[22] Midday surface observations made on Mt. Wilson are thought to provide an integrated picture of the greater Los Angeles basin [Hsu et al., 2010]. Mt. Wilson is located in the San Gabriel Mountains along the northern edge of the Los Angeles basin at an elevation of ~1700 m above sea level. Surface observations from Mt. Wilson sample the free troposphere in the evening, night, and morning. Midmorning upslope flow from the basin can start to reach the site. By midday, the well-established boundary layer of the LA basin can rise above the Mt. Wilson site. Therefore, the midday footprint from Mt. Wilson shows sensitivity within the LA basin (Figure 2b). Although the footprint is a bit more distributed throughout the basin than the Caltech footprint, the Mt. Wilson footprint still only exhibits sensitivity to a portion of the basin, and therefore does not contain information on the integrated basin's activities. The sensitivity to the basin is also weaker than the in-city Caltech site, as illustrated in Figure 3, which displays the uncertainty reduction. An observation at Caltech has the ability to reduce flux uncertainty to more than 50%, while the site on Mt. Wilson can only achieve a reduction of up to 15%. Mt. Wilson is potentially a useful site for urban monitoring, particularly to define boundary conditions, as the free troposphere values sampled in evening, night, and morning, provide nice constraints on boundary CO2 values entering the basin, but is does not provide tight constraints on emissions nor an integrated picture of the entire basin.

image

Figure 3. Uncertainty reduction in fluxes using (a) midday observations at the surface site at Caltech, (b) with a total column observation at Caltech, (c) and for observations on Mt. Wilson. Note that each panel uses a different uncertainty scale.

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4.4 Caltech: Surface vs. Total Column

[23] It has recently been suggested that total column observations may be ideal for urban CO2 emissions trend detection [McKain et al., 2012]. This suggestion arises from the notion that total column observations have lower sensitivity to small-scale emissions and meteorological dynamics, while simultaneously having sensitivity to the entire urban region. Though this may be true in a small city such as Salt Lake City, this does not hold in Los Angeles. The observation still has lower sensitivity to small-scale dynamics, but no longer is sensitive to the entire urban area. In fact, the near-field footprint of the total column observation is extremely similar to that of a surface observation in the same location (Figure 2). Interestingly, the uncertainty reduction attributable to total column versus surface observations are also very similar. This result is a product of the total column seeing smaller signals (and having a smaller H) but also being easier to model (having a smaller model-data mismatch error, largely attributed to reduced sensitivity to planetary boundary layer dynamics, R). Hence, although the total column observation will provide valuable information, and facilitate any linkage to space based observations, it does not solve the problem of having a network sensitive to the entire urban region.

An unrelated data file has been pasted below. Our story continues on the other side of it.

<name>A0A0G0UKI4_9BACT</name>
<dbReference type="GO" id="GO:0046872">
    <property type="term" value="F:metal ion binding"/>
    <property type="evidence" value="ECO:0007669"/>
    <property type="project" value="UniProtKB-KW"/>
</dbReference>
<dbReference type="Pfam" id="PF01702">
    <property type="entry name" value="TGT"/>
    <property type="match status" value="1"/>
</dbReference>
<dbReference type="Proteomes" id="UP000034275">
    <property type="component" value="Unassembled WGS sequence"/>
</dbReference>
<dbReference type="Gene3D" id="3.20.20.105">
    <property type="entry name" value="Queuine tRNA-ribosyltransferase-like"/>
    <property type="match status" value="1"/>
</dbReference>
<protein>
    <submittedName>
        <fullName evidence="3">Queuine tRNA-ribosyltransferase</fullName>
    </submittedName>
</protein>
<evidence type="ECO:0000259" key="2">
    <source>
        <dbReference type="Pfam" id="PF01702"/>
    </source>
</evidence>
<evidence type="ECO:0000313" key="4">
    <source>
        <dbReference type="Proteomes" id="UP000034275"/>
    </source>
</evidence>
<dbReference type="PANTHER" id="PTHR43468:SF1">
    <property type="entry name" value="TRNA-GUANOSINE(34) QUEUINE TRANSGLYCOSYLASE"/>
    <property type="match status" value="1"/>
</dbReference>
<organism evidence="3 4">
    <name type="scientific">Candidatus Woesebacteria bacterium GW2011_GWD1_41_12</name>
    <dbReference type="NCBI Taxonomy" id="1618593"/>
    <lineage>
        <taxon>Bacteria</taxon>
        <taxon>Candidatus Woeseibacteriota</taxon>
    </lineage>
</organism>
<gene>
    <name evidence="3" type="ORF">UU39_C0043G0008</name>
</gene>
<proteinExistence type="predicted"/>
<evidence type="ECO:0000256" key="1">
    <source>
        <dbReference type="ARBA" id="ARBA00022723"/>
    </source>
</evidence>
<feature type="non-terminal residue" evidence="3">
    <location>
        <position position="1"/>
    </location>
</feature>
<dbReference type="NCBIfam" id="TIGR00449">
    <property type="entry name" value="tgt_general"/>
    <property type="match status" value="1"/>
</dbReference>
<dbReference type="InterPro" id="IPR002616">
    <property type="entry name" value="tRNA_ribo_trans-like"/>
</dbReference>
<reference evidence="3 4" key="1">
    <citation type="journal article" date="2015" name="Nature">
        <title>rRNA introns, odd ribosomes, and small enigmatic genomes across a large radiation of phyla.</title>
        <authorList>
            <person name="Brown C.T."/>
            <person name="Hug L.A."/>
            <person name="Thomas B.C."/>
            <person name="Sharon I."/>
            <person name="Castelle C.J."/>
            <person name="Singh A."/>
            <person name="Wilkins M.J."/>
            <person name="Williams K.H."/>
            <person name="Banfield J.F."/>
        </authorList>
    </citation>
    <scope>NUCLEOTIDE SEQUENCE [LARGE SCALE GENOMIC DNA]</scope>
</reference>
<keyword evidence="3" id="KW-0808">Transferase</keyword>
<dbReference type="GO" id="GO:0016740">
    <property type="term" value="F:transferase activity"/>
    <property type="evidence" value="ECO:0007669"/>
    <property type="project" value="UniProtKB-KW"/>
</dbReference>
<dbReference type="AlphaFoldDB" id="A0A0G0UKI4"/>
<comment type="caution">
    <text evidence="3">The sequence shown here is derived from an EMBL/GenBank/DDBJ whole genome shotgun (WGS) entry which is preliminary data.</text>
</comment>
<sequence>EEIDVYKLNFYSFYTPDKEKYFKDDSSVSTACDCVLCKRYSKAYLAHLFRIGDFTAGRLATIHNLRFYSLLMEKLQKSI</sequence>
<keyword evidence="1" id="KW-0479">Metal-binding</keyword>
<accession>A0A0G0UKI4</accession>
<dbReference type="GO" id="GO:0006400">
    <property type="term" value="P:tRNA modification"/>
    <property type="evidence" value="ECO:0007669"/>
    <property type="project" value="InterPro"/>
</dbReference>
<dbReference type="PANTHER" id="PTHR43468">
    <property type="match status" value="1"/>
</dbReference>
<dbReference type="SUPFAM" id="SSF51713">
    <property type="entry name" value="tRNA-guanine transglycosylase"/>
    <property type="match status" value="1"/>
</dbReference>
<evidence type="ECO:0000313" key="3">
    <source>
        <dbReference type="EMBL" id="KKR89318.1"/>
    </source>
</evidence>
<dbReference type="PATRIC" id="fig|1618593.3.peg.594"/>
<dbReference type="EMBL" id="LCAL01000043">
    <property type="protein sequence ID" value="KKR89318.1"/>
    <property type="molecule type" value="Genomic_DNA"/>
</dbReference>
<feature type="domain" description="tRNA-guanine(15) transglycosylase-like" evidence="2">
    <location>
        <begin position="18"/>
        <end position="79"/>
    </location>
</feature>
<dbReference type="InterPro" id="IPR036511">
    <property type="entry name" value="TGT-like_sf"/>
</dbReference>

4.5 Networks

[24] The current CO2 observing network for Los Angeles is anchored by the long-term observation record at Caltech (Figure 1, Site 2). Observations at Mt. Wilson (Figure 1, Site 3) and Palos Verdes (Figure 1, Site 1) contribute boundary condition constraints and some additional sensitivity to portion of the LA megacity poorly sampled by the Caltech site. We designate this three-site network S1. As seen in Figure 4a, S1 shows good sensitivity to the urban core of the LA megacity. An inversion using observations from this network would significantly reduce CO2 flux uncertainties over much of the megacity (>50% from prior uncertainty, Figure 5a). However, S1 lacks sensitivity to much of the megacity, especially the San Fernando and San Gabriel Valleys where much of the recent emission growth has occurred.

image

Figure 4. Average midday footprint for scenarios (a) S1, (b) S2, and (c) S3.

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image

Figure 5. Uncertainty reduction in fluxes using midday observations for scenario (a) S1, (b) S2, and (c) S3.

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[25] The California Air Resources Board plans to place a new CO2 observing site in the Riverside area (Figure 1, Site 8). Adding the Riverside site to S1 creates the four-site network we designate S2. The Riverside site will add sensitivity in the eastern section of the basin (Figure 4b). However, S2 only reduces flux uncertainty within the basin modestly compared to S1 (Figure 5b), and still lacks sensitivity to the entire basin.

[26] Following numerous trial analyses, we find that the eight-site network S3 represents a minimum design that provides sensitivity to emission throughout the basin (Figure 4c). Figure 1 shows the full S3 network, S2 augmented by in-city sites at Northridge (Figure 1, Site 4), Downtown (Figure 1, Site 5), Anaheim (Figure 1, Site 6), and Claremont (Figure 1, Site 7). Predicted uncertainty reductions now reach throughout much of the basin (Figure 5c). There are still regions of the LA megacity with weaker flux sensitivity (notably in Riverside and Northridge), but note these regions coincide with lower emissions as well. In fact, the suggested network exhibits high sensitivity to almost the entirety of the high intensity emissions area (>10 tons C/h), suggesting this properly sited network would be able to provide observational constraints on the LA basin's emissions behavior.